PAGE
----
By Suriya Patathayo
Surachate said police were in the process of gathering evidence to apply for an arrest warrant for South African national Mzwakhe Memela, 38, who was accused of killing businesswoman Susama Ruenrit, 35, from Kanchanaburi, whose body was found in a Bangkok hotel room on Sunday.
Once the warrant was issued, they would coordinate with Interpol and Hong Kong police to help locate and arrest the suspect, he said.
The police investigation was ongoing and had not yet uncovered the motive for the killing, nor established what relationship the suspect had with the murder victim, Surachate added.
Police had earlier said Memela was seen on security-camera footage leaving Susama’s sixth-floor hotel room in Lat Phrao district on Sunday morning.
Her lifeless body was later found at noon the same day by staff of the hotel, located on Soi Lat Phrao 130, after they had been no response to their knocking on the door.
They had used a spare key to enter the room following Susama’s failure to pay the required room charge.
Hotel staff alerted police after finding her body – which had suffered blunt-force trauma to the head – wrapped in a sheet.
Police said Susama had checked in to the hotel at 9.50pm on Saturday, before going out and returning at 4am.
Security cameras show Memela entering her room at 8am on Sunday and leaving at 8.45.
He is reportedly seen walking backwards to the elevator while staring at Susama’s room.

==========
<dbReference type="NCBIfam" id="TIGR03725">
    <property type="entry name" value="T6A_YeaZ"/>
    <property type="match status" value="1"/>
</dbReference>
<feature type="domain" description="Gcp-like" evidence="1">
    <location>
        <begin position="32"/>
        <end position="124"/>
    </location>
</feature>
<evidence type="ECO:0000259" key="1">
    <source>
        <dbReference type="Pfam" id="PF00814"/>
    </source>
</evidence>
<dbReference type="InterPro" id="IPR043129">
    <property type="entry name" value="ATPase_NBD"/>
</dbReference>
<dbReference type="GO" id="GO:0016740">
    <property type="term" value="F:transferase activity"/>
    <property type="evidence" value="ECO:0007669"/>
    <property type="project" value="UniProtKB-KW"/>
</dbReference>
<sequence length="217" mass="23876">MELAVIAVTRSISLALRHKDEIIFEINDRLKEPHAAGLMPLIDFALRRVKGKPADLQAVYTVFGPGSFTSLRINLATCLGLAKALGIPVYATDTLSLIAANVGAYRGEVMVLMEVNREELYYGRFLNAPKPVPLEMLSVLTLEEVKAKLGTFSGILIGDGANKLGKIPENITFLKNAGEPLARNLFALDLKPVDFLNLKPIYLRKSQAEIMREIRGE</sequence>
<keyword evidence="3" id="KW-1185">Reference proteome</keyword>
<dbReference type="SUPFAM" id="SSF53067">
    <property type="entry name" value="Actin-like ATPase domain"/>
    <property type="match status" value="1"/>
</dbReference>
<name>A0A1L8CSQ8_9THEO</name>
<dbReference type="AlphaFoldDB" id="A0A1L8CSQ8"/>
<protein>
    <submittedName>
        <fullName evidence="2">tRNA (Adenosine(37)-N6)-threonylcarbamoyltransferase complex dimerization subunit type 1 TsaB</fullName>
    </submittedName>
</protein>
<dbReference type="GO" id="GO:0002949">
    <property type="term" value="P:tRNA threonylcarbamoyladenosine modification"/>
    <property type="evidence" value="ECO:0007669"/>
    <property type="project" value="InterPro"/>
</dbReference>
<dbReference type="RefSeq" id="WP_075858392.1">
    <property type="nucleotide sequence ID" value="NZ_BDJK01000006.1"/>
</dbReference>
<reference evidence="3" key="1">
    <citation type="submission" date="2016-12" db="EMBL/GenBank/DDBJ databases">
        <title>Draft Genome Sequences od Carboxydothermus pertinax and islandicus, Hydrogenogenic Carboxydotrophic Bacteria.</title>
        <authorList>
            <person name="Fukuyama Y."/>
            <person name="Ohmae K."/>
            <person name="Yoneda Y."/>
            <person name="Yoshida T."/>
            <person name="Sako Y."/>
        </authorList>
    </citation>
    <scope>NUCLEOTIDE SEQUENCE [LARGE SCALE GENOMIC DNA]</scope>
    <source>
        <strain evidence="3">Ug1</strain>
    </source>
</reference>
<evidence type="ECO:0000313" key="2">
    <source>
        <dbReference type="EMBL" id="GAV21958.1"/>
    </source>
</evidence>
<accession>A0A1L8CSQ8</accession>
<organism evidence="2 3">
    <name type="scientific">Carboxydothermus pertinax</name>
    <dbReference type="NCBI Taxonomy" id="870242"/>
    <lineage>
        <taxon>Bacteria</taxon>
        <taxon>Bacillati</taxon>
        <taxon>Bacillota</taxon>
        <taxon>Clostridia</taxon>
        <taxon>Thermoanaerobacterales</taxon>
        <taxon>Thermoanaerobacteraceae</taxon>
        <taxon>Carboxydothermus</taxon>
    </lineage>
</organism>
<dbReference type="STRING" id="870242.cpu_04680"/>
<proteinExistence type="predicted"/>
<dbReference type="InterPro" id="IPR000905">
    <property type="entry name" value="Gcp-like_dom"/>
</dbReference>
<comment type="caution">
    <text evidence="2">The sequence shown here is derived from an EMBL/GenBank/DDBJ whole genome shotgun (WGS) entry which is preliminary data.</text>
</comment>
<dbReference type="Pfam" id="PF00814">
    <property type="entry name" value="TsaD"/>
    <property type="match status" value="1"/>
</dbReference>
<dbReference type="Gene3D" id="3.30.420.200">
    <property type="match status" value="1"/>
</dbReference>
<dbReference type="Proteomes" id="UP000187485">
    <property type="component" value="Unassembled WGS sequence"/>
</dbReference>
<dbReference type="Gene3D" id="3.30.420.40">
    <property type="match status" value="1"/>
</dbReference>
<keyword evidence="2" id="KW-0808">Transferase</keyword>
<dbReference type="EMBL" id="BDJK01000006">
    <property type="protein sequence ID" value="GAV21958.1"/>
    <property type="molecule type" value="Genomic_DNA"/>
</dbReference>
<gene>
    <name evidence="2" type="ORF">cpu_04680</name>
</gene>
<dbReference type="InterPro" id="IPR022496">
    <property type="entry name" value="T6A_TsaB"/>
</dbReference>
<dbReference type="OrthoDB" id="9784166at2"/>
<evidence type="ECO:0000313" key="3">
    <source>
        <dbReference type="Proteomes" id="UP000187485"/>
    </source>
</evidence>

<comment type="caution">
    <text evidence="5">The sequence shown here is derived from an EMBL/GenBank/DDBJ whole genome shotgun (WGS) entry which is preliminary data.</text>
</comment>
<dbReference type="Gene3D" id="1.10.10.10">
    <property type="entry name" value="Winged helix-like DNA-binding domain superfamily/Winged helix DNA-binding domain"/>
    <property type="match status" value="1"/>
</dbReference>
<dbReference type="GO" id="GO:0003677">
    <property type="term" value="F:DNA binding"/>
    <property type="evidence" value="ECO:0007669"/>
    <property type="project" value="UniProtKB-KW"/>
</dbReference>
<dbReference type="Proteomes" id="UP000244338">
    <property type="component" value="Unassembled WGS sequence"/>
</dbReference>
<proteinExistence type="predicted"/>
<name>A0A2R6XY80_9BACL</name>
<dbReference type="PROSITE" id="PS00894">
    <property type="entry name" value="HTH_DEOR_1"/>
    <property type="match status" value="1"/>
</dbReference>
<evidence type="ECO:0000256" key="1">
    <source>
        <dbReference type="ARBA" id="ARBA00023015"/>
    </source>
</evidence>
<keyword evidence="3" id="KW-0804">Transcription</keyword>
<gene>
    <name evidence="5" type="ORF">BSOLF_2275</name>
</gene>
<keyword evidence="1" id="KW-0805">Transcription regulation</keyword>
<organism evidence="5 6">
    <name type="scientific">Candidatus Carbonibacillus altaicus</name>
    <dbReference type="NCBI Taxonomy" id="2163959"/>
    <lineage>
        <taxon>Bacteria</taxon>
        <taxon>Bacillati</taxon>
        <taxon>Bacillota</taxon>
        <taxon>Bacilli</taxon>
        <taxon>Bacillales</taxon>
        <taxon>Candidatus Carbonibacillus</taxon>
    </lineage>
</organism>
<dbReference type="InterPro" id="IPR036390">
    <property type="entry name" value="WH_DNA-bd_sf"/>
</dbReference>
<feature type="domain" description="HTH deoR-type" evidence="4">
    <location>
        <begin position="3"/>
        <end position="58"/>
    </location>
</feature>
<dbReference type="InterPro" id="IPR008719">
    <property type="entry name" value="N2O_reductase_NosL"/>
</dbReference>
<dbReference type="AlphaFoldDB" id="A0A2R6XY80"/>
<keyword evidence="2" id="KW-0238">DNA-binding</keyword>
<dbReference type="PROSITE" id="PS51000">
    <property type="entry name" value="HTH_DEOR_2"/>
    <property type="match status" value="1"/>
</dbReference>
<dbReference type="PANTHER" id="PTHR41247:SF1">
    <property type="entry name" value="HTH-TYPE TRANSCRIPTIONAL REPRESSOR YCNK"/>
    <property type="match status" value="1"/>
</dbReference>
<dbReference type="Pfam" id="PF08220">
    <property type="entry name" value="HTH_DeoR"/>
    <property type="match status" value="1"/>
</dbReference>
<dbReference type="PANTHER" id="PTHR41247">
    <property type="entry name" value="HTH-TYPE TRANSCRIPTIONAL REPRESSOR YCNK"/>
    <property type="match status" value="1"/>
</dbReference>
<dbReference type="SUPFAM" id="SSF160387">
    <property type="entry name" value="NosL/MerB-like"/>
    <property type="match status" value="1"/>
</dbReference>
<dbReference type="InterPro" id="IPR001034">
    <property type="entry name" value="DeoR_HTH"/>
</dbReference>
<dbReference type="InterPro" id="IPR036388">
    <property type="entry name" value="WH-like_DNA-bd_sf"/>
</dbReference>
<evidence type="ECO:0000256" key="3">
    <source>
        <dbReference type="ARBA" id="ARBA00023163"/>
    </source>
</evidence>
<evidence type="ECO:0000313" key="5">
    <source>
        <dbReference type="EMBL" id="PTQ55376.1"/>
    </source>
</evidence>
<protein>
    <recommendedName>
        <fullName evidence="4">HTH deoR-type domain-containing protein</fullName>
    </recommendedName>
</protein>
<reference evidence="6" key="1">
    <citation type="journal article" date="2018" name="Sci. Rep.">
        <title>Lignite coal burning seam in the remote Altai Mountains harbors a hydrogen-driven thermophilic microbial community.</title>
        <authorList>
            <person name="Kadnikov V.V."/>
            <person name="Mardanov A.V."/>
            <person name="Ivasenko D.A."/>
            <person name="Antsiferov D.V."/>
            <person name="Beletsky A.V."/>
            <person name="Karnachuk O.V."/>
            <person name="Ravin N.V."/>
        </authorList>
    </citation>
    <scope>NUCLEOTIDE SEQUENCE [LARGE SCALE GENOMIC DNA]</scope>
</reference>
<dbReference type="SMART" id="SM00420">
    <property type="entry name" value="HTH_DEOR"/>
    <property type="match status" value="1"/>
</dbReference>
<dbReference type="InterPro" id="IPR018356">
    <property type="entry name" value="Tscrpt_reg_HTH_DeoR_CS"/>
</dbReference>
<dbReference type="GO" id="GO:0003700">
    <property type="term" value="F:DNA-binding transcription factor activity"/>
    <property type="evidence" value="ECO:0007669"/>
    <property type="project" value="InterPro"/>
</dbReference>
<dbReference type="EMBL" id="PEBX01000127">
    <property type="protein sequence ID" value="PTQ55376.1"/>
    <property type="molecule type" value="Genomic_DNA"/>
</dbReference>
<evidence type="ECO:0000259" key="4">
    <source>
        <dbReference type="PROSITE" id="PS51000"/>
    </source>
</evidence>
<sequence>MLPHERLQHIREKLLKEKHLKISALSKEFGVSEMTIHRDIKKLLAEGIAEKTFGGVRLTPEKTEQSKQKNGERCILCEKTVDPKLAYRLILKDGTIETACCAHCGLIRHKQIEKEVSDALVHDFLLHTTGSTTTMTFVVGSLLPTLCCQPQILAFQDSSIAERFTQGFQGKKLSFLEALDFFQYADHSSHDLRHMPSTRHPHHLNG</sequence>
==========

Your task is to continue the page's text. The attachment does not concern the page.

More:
Police suspect Memela had gone to the room to cut a deal involving jewellery, but when negotiations went wrong, he struck and killed her.
In a separate but related development, Surachate on Monday also gave a policy address to 475 immigration police officers from the rank of inspector up to deputy commander, who had reported to their new assignments following the annual reshuffle.
He emphasised to them the police’s duty in suppressing transnational crime and arresting and deporting law-breaking foreigners.
Surachate also said that a draft amendment to the Immigration Act would be considered by the Cabinet on Tuesday.
If approved, the legal revision would help smooth the way for foreign investors’ legitimate business investments in Thailand, but would be stricter in regard to those foreigners whose investments harboured hidden intent for crime and fraud, he said.
He explained that among the changed content of the law would also be the requirement for a higher sum of money – from the current Bt800,000 – to be held in a bank account, and a longer period of more than the current six months that the money must remain in the account, with a view to preventing the cooking of bank-account details by foreigners seeking business visas.
As soon as it is implemented in the near future, this legal change – combined with the sharper and more detailed design of Thai immigration stamps – would be extremely useful in carrying out the immigration police’s mission, the Immigration Bureau chief added.